Whilst Hungary might not seem, on the face of it, to be a hotbed of filmmaking talent, over the years it has produced a number of exciting directors. The likes of István Szabó, Miklós Jancsó, Zoltán Fábri and Béla Tarr made their name in their homeland and garnered a reputation across Europe and beyond. Whilst The impact of Hungarians on Hollywood has been massive, with both Fox and Paramount founded by emigres. Szabolcs Hajdu has quietly been making a succession of impressive films.
Treasure City follows the denizens of Budapest at night as they go about their business. Kinga (Orsolya Török-Illyés) doesn’t understand why Dorottya (Fanni Wrochna) can’t stop telling lies. Dina (Lujza Hajdu) and Erzsébet (Nóra Földeáki) are at loggerheads over their teenage son (Ábel Krokovay). Whilst Angéla (Lilla Sárosdi) has a breakdown in a florist as her young daughter (Magdó Pálfi) watches on impassively. Their stories wax and wane, interweaving across the city.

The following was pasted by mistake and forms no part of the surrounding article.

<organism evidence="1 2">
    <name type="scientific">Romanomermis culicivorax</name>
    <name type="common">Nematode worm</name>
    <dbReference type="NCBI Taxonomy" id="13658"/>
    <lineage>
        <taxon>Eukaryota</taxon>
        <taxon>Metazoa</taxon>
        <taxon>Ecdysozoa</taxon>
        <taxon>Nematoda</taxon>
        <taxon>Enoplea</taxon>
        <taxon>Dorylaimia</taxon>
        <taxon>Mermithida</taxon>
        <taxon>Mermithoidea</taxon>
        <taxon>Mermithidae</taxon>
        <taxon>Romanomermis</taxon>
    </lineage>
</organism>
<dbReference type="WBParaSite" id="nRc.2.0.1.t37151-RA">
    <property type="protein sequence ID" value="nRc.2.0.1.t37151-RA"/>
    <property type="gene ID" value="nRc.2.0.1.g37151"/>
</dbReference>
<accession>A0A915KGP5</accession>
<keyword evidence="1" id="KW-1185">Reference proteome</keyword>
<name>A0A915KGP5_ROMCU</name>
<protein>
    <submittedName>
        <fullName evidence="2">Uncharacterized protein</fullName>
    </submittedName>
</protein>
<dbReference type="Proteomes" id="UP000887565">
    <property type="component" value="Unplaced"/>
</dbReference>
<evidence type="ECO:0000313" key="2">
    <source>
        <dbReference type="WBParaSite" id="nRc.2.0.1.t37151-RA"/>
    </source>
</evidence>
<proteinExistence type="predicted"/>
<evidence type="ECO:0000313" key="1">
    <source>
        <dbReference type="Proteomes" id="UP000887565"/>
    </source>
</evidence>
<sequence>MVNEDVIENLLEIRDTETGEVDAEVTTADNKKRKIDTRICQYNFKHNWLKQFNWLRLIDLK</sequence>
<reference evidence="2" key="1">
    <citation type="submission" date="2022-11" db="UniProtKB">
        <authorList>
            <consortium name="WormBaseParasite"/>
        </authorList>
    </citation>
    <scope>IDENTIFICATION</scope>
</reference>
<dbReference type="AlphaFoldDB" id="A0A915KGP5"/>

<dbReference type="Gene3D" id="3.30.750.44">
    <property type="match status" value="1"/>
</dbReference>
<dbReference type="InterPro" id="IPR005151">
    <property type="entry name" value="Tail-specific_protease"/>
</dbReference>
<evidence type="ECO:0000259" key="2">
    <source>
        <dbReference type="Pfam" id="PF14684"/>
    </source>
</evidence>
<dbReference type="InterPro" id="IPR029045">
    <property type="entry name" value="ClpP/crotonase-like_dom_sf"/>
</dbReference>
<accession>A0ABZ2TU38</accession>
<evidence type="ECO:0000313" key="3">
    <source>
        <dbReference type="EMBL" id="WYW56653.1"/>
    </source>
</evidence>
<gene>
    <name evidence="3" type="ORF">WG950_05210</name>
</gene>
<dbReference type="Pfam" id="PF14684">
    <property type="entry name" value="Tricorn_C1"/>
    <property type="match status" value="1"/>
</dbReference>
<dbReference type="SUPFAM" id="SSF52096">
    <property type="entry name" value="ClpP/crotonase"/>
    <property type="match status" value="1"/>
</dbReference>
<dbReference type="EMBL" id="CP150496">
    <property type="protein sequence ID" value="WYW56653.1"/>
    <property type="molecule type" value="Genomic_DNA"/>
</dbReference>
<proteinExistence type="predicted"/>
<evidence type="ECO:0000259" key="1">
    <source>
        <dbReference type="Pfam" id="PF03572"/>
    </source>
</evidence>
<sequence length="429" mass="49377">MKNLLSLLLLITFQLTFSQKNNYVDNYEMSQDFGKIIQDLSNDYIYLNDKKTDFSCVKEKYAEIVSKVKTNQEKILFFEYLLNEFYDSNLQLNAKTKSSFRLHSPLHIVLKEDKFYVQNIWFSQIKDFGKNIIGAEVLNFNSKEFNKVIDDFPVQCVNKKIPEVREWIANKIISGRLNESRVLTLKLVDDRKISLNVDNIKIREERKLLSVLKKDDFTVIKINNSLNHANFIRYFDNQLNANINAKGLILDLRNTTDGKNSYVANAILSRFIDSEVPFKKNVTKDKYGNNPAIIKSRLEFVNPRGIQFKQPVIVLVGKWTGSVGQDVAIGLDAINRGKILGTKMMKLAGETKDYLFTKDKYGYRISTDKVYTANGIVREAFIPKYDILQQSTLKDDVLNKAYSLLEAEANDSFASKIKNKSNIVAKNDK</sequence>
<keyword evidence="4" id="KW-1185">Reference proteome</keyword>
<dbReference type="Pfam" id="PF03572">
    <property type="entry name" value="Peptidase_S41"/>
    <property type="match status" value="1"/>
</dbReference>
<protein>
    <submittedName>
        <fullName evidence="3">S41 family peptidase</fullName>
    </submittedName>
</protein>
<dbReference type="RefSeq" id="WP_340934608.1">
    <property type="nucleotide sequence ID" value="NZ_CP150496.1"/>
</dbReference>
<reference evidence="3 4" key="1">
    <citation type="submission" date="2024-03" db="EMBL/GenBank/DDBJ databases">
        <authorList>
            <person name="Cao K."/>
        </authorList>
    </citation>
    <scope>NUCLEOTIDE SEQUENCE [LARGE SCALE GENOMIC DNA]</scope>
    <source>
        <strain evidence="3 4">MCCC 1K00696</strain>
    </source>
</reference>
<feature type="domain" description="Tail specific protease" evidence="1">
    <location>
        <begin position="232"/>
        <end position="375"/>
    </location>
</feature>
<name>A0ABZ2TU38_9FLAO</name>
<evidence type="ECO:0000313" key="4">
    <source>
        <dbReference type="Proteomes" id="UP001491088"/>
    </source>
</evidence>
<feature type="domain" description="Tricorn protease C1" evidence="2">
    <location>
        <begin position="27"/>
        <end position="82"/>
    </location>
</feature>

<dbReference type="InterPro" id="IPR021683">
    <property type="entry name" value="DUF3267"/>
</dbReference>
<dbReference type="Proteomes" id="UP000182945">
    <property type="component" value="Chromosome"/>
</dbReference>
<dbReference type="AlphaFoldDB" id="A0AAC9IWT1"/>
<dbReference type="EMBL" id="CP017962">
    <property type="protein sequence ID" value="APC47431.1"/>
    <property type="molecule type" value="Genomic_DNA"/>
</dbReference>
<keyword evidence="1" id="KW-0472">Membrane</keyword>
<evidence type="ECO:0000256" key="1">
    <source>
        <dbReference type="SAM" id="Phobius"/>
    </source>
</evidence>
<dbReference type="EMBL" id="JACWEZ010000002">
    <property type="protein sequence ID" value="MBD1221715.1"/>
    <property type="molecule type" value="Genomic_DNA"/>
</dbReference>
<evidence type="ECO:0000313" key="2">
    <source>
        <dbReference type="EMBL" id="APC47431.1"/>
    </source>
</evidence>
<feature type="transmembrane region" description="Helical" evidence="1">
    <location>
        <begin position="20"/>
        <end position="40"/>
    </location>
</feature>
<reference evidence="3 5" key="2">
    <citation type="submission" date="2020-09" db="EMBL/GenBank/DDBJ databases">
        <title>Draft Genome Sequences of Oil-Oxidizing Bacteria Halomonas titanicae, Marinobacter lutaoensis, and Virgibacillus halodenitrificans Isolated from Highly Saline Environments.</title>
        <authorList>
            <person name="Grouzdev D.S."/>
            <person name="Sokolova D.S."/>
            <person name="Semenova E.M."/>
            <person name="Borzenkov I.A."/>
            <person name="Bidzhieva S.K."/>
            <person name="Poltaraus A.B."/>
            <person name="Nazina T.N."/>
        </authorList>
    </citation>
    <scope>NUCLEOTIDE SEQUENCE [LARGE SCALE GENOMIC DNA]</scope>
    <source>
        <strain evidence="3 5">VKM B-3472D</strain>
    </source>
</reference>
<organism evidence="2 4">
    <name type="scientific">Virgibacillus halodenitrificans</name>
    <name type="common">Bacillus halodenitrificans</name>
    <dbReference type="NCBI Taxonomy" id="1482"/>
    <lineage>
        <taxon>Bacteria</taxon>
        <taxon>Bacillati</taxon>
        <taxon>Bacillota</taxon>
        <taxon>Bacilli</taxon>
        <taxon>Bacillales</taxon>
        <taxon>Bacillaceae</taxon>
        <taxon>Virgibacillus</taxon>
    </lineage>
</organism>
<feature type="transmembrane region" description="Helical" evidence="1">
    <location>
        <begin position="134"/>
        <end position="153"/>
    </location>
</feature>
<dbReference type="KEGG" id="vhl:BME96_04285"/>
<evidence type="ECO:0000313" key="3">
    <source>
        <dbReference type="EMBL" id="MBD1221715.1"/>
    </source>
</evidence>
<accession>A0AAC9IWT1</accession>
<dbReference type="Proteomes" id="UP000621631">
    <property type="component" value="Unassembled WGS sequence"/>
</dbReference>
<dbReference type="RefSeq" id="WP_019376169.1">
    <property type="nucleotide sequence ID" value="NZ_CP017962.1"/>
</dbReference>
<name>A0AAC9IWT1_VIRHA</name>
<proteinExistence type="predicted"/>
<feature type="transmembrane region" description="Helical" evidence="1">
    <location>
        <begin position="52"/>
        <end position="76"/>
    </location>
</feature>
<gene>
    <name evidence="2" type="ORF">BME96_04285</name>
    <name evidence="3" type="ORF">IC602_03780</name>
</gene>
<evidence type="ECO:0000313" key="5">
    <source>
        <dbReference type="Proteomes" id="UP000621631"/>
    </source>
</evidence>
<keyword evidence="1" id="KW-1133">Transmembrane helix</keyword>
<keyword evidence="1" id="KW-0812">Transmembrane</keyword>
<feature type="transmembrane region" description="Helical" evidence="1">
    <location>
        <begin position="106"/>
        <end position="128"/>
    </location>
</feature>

Treasure City in a fascinating meditation on modern life in the Hungarian capital. Hajdu transposes his social and political views into the very fabric of his film. There’s a lot of anger in his creation. Malaise, ennui and frustration, as well. The ensemble cast is superb, as is the dialogue which permeates the obtrusive night, but it’s the pacing which really makes everything tick. The kind of offbeat slowness which Roy Andersson revels in. That and a distinctive cinematographic flair make Treasure City an engrossing experience.
Treasure City is released in cinemas, virtual cinemas and on VOD on 18 June.